Jigsaw Cooperative Learning Model

Jigsaw

Jigsaw falls under the umbrella of cooperative learning.  The model is proven to increase student involvement and understanding.  A major reason for these outcomes is because each student is given a specific task to become “an expert” in a given category or subject that they must then return and teach in a home group.  This puts a little bit of pressure but without that pressure this model wouldn’t succeed.  It also builds social skills due to the fact that each students works with a minimum of two groups.

I plan to use this in seminary in the following ways:

  1. Acquiring Spiritual Knowledge  has three areas of emphasis (listed below).  I could have groups become experts in one of these three areas by having them study and read the paragraphs in their journals and then rearranging the groups and having the students report to each other about the other two ares of emphasis.
    1. Act in Faith
    2. Examine Concepts and Questions with an Eternal Perspective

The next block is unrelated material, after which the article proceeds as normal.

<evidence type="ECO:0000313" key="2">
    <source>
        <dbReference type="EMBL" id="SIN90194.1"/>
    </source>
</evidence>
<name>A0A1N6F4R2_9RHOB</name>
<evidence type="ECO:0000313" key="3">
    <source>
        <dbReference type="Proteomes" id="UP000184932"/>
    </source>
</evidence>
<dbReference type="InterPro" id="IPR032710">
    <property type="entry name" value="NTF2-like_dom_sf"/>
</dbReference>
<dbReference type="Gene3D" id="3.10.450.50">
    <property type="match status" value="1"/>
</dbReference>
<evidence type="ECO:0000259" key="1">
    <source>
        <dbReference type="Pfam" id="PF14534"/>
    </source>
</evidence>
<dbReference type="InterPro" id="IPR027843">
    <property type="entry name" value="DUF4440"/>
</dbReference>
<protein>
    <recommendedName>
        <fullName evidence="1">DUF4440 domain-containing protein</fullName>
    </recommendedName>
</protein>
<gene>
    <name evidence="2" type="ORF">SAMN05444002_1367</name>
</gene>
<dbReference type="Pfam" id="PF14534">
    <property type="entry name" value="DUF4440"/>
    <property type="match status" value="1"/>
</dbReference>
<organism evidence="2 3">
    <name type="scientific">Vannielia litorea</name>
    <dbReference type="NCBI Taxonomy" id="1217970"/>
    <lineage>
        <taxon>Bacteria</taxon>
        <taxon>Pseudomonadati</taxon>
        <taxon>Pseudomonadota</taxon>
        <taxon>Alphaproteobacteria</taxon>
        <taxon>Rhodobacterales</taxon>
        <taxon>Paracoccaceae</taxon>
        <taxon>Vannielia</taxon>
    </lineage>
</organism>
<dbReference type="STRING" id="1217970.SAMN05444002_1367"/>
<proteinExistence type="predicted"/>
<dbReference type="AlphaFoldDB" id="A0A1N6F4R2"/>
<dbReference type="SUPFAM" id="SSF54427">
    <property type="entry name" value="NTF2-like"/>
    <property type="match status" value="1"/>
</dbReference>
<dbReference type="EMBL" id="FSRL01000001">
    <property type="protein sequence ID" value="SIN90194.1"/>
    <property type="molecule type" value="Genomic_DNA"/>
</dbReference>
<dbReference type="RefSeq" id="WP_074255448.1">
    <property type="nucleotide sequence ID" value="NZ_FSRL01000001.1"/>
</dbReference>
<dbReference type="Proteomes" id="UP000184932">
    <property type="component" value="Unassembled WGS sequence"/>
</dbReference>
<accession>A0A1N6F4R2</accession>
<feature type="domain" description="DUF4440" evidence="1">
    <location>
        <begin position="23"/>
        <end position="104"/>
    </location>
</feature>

3. Seek Further Understanding through Divinely Appointed Sources
  2. There are three witnesses to the Book of Mormon (listed below).  I could have each expert group become an expert on that person and then get into new groups and learn from their peers about the other 2 witnesses.
    1. Oliver Cowdery
    2. David Whitmer
    3. Martin Harris
  3. In the 1st book of Nephi we are introduced to a family.  It might be a fun activity to have students in expert groups take an individual and become an expert on that member of the family and have them share with their new groups insights that they learned that they didn’t know prior.

This model is very interactive and engaging.  There are many ways to use it.  When the model and the material mesh–you have the perfect equation for edifying education!

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